ESPANOLA, N.M. — The heart of an unborn child beat strong and steady through an amplified monitor, as physician Leslie Hayes examined a pregnant 40-year-old who recently was weaned from heroin with help from anticraving medication.
Hayes and her colleagues treat more than 200 patients for drug-use disorders involving heroin and prescription opioid pain medication at a rural clinic in New Mexico’s Espanola Valley, where rates of opioid addiction and mortality are among the nation’s highest.
Hayes’s ability to effectively treat opioid addiction with the medication buprenorphine, which blocks cravings and withdrawal symptoms, would not be possible without years of regular videoconferences with specialists at a major medical center in Albuquerque under a program known as Project ECHO.
The model is being tapped by federal officials now that President Obama has signed legislation aimed at improving patient access to treatments for a variety of diseases and complex conditions, from HIV and diabetes to bone ailments associated with osteoporosis.
Project ECHO’s long-distance training for physicians, their assistants, and nurse practitioners mimics the mentoring that interns and residents receive at elite urban hospitals.
Sanjeev Arora, Project ECHO’s founder, came up with the concept in 2003 when he realized most New Mexicans with hepatitis C were being left without proven treatments, often leading to liver failure and premature death.
His training model has expanded to 57 medical conditions, and Arora sees a unique opportunity to contain the nation’s epidemic of opioid addiction. In 2015, more than 15,000 people died from overdoses involving prescription opioids, while many prescription addicts have transitioned to cheaper heroin.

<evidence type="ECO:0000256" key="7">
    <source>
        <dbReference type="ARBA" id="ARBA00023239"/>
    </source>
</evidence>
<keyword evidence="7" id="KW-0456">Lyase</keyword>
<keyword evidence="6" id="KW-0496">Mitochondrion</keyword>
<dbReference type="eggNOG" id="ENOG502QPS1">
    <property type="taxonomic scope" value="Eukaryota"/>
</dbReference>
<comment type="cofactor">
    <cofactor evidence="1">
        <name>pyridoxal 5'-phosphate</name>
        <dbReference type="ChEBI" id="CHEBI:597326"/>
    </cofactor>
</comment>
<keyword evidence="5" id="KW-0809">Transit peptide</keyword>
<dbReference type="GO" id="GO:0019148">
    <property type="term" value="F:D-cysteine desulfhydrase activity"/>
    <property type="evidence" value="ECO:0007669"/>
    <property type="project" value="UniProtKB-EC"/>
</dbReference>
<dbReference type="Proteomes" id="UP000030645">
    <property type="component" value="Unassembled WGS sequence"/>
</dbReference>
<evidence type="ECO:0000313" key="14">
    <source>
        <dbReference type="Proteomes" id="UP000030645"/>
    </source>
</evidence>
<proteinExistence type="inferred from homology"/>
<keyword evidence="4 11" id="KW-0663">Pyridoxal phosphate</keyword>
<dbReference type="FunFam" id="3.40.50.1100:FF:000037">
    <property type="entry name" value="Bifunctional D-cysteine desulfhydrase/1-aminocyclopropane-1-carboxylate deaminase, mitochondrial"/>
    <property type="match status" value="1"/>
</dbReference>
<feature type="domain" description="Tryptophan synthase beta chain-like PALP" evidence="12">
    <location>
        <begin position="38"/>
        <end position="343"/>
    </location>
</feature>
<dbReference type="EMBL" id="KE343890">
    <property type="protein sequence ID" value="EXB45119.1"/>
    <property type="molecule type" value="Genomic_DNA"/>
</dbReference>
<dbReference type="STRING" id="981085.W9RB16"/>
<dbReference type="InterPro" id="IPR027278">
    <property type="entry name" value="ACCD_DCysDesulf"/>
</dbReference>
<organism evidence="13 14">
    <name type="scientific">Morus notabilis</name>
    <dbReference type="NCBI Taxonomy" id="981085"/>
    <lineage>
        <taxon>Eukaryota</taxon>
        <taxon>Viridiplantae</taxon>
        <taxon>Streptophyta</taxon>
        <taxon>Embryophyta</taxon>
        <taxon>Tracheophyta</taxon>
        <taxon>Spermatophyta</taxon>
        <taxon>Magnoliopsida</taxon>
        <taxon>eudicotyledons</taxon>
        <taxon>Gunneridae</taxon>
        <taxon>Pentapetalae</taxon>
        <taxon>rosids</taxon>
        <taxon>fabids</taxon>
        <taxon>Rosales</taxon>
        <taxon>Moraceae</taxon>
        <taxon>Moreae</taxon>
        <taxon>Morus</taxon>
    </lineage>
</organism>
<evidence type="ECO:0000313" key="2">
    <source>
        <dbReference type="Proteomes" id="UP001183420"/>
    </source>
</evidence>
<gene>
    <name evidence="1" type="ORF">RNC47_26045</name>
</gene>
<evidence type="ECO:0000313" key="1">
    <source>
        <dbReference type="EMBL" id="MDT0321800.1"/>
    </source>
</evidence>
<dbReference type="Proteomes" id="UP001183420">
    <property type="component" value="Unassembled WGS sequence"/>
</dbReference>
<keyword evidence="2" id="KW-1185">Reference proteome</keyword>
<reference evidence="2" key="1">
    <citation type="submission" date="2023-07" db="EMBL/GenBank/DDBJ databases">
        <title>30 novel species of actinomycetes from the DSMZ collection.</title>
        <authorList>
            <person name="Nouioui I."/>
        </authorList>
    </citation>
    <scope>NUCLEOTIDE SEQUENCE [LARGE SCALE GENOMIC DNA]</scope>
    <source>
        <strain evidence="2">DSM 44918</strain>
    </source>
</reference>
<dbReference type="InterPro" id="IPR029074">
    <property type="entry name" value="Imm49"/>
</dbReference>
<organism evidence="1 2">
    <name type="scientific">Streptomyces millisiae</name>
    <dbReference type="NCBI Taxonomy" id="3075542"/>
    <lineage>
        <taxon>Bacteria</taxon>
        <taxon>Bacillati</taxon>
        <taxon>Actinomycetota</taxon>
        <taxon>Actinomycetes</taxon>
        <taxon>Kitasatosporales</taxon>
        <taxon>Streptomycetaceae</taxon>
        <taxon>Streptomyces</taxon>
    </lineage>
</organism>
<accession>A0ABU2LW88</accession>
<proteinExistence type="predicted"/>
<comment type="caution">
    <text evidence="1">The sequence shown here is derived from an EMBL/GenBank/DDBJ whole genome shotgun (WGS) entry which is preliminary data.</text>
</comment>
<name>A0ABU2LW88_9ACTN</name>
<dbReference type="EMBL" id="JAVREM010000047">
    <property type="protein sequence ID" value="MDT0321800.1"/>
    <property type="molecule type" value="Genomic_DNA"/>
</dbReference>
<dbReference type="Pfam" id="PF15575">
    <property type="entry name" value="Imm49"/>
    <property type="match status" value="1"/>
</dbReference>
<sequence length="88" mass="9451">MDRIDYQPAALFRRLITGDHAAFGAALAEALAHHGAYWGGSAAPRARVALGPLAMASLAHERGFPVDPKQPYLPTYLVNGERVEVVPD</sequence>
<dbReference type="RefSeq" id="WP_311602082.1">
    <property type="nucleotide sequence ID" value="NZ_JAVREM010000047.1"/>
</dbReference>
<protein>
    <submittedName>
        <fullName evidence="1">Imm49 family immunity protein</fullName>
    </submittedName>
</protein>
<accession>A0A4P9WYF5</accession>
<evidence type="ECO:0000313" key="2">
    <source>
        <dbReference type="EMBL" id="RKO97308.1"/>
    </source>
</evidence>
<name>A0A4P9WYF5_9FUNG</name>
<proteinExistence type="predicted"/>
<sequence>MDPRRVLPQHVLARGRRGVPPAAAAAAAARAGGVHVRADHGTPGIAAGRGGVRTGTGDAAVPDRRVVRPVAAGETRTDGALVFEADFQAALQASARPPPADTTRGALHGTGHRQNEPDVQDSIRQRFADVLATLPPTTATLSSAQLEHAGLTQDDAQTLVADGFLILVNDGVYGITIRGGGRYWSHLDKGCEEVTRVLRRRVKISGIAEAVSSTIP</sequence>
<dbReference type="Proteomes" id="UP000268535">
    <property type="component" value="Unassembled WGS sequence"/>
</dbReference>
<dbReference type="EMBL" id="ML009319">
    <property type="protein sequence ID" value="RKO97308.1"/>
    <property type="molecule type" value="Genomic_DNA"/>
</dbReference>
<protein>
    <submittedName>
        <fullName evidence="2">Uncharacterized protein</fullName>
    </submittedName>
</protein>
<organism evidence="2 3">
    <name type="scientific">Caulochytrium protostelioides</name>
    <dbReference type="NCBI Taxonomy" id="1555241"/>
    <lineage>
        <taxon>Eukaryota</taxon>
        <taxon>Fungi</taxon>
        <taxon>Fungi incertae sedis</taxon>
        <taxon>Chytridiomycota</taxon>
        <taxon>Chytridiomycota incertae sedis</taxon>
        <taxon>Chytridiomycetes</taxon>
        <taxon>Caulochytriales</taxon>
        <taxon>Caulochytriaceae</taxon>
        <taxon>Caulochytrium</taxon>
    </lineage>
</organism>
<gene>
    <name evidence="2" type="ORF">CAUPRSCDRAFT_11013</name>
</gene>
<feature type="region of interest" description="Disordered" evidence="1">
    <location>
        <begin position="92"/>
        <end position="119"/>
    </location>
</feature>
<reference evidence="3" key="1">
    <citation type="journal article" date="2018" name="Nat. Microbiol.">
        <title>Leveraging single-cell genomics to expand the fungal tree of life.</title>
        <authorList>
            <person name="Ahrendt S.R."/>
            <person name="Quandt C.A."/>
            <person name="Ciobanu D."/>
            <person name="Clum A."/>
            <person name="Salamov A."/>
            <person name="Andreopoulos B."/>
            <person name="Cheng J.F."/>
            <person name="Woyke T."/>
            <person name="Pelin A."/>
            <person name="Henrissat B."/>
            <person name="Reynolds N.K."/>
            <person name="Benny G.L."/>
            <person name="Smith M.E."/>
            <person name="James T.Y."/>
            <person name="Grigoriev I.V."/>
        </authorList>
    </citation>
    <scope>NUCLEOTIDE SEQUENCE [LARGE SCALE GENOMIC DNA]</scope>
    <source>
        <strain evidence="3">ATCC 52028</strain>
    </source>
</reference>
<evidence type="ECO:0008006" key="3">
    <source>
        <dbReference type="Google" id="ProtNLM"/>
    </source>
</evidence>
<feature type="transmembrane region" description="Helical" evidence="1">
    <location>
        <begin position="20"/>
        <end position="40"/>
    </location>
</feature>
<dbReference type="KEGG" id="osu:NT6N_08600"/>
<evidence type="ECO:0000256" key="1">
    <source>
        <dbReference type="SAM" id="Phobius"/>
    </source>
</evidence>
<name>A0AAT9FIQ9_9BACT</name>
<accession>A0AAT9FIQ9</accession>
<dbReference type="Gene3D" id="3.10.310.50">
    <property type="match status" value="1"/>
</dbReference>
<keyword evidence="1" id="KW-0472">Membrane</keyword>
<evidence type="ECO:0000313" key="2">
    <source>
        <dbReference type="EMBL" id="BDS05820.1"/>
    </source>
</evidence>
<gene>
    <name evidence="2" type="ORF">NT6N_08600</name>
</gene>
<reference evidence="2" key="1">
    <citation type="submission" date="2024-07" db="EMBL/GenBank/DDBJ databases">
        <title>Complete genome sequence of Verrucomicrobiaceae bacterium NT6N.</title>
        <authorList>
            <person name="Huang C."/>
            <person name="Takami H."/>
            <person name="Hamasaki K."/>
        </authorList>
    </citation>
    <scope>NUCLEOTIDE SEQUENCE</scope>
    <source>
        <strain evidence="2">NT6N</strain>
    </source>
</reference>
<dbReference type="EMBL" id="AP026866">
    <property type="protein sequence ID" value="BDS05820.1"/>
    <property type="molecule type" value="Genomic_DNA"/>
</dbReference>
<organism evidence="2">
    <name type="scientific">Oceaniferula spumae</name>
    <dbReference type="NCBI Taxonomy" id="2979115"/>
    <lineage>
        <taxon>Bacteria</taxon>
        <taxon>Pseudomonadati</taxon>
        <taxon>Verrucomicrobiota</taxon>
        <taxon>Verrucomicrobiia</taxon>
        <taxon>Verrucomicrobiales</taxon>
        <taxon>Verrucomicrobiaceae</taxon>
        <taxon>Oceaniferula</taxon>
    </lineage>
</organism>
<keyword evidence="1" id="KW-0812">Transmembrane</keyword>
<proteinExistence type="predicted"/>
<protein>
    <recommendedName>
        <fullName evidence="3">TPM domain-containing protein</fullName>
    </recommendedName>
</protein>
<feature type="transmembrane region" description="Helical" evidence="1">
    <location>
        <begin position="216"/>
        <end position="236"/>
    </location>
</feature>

‘‘There are very few doctors in the country right now to match the scale of the problem,’’ Arora said.
Under the ECHO Act, the US Health and Human Services Department — which oversees Medicare and Medicaid — will review the mentoring programs and look at ways they could be integrated into one of the world’s largest health care systems. The study also is expected to produce suggestions for continued funding.
The outcome will fall largely to the administration of President-elect Donald Trump, who has vowed to replace portions of Medicaid and Medicare that fund federally qualified health centers serving impoverished rural communities.
Bipartisan support for the ECHO legislation came from Republicans, including Senator Orin Hatch of Utah, and Democrats, such as Senator Tom Udall of New Mexico.
Proponents believe the training can result in dramatic cost savings, especially if the health care industry embraces changes that reward treatment outcomes rather than fees for each medical service.
With guidance from the Project ECHO Institute at the University of New Mexico Health Sciences Center, the effort has been used in 30 states and other countries including India, Brazil, Namibia, and Northern Ireland.
New Mexico, with its grinding rural poverty and patients who are cut off from overbooked specialists hundreds of miles away, provided an ideal laboratory for ECHO — short for Extension for Community Healthcare Outcomes.
Project ECHO provides long-distance training for physicians, their assistants, and nurse practitioners.
A peer-reviewed study published in the New England Journal of Medicine in 2011 showed primary care physicians paired with mentors in New Mexico were just as effective in treating hepatitis C as established specialists at the University of New Mexico.